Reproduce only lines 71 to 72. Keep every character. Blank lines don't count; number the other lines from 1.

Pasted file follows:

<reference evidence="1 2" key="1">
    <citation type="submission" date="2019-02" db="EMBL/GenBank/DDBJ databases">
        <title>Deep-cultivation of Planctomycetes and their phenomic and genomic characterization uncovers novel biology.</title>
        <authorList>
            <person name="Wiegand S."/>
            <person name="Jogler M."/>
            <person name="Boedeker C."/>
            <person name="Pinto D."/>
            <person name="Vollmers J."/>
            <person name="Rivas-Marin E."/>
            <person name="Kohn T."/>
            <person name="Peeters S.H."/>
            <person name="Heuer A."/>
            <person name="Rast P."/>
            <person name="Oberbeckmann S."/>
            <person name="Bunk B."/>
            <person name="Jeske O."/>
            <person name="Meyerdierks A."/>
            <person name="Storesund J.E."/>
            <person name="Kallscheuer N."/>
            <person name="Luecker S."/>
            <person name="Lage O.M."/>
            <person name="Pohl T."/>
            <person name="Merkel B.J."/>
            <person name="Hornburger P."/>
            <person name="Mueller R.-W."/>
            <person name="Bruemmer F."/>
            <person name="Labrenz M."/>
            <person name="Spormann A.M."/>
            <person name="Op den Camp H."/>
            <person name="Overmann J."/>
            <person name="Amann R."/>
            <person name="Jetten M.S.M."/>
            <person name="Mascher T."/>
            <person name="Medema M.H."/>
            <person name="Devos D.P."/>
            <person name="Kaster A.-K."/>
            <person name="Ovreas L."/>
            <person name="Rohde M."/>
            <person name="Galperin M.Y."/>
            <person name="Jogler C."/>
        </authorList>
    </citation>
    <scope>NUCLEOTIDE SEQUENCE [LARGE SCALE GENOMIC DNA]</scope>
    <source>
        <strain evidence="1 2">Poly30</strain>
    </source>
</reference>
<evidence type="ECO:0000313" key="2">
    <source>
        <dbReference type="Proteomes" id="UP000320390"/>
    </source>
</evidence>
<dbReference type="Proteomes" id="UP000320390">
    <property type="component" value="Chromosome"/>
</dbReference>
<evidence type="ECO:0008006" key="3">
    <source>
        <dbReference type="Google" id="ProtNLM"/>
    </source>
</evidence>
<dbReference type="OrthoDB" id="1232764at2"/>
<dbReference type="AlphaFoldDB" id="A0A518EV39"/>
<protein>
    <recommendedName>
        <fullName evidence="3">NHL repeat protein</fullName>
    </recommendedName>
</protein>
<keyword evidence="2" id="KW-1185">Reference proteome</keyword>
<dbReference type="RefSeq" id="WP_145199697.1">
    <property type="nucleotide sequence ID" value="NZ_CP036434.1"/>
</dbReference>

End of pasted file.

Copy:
    <property type="nucleotide sequence ID" value="NZ_CP036434.1"/>
</dbReference>